Little Evelyn had recently had her own little room fitted up. It was next to Maria's; indeed, there was a connecting door between the two rooms. Evelyn's room was a marvel. It was tiny, but complete. Ida had the walls hung with paper with a satin gloss, on which were strewn garlands of rose-buds. There was a white matting and a white fur rug. The small furniture was white, with rose-bud decorations. There was a canopy of rose silk over the tiny bed, and a silk counterpane of a rose-bud pattern.

After Evelyn had finished her hot milk, her father carried her up-stairs into this little nest, and Josephine undressed her and put her to bed. The child's head drooped as helplessly as a baby's all the time, she was so overcome with sleep. When she was in bed, Ida came in and kissed her. She was so fast asleep that she did not know. She and Harry stood for a moment contemplating the little thing, with her yellow hair spread over the white pillow and her round rose of a face sunken therein. Harry put his arm around his wife's waist.

“We ought to be very thankful, dear,” he said, and he almost sobbed.

“Yes,” said Ida. To do her justice, she regarded the little rosy-and-white thing sunk in slumber with a certain tenderness. She was even thankful. She had been exceedingly disturbed the whole day. She was very glad to have this happy termination, and to be able to go to rest in peace. She bent again over the child, and touched her lips lightly to the little face, and when she looked up her own was softened. “Yes,” she whispered, with more of womanly feeling than Harry had ever seen in her—“yes, you are right, we have a great deal to be thankful for.”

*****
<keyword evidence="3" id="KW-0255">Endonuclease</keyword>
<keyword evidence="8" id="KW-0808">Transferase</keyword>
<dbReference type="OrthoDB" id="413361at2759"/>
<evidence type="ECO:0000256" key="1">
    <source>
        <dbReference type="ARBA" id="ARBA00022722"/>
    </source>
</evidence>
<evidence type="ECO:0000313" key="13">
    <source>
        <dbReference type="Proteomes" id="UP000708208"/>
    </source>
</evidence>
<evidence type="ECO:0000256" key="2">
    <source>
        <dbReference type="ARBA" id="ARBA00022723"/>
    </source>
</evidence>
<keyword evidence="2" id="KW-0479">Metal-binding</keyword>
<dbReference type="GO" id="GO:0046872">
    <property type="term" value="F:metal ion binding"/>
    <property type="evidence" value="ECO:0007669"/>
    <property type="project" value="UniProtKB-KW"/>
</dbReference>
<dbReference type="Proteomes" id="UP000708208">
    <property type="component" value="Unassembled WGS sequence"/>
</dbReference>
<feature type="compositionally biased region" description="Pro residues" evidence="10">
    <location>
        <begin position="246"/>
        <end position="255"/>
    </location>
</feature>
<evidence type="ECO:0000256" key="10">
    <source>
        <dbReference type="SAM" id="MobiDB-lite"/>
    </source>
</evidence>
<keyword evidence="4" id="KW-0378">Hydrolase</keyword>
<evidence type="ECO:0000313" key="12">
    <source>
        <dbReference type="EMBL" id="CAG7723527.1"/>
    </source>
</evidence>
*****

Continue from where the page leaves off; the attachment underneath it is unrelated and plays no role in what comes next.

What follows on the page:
Maria, in the next room, heard quite distinctly what Ida said. It would once have aroused in her a contemptuous sense of her step-mother's hypocrisy, but now she felt too humbled herself to blame another, even to realize any fault in another. She felt as if she had undergone a tremendous cataclysm of spirit, which had cast her forever from her judgment-seat as far as others were concerned. Was she not deceiving as never Ida had deceived? What would Ida say? What would her father say if he knew that she was—? She could not say the word even to herself. When she was in bed and her light out, she was overcome by a nervous stress which almost maddened her. Faces seemed to glower at her out of the blackness of the night, faces which she knew were somehow projected out of her own consciousness, but which were none the less terrific. She even heard her name shouted, and strange, isolated words, and fragments of sentences. She lay in a deadly fear. Now was the time when, if her own mother had been alive, she would have screamed aloud for some aid. But now she could call to no one. She would have spoken to her father. She would not have told him—she was gripped too fast by her sense of the need of secrecy—but she would have obtained the comfort and aid of his presence and soothing words; but there was Ida. She remembered how she had talked to Ida, and her father was with her. A dull wonder even seized her as to whether Ida would tell her father, and she should be allowed to remain at home after saying such dreadful things. There was no one upon whom she could call. All at once she thought of the maid Annie, whose room was directly over hers. Annie was kindly. She would slip up-stairs to her, and make some excuse for doing so—ask her if she did not smell smoke, or something. It seemed to her that if she did not hear another human voice, come in contact with something human, she should lose all control of herself.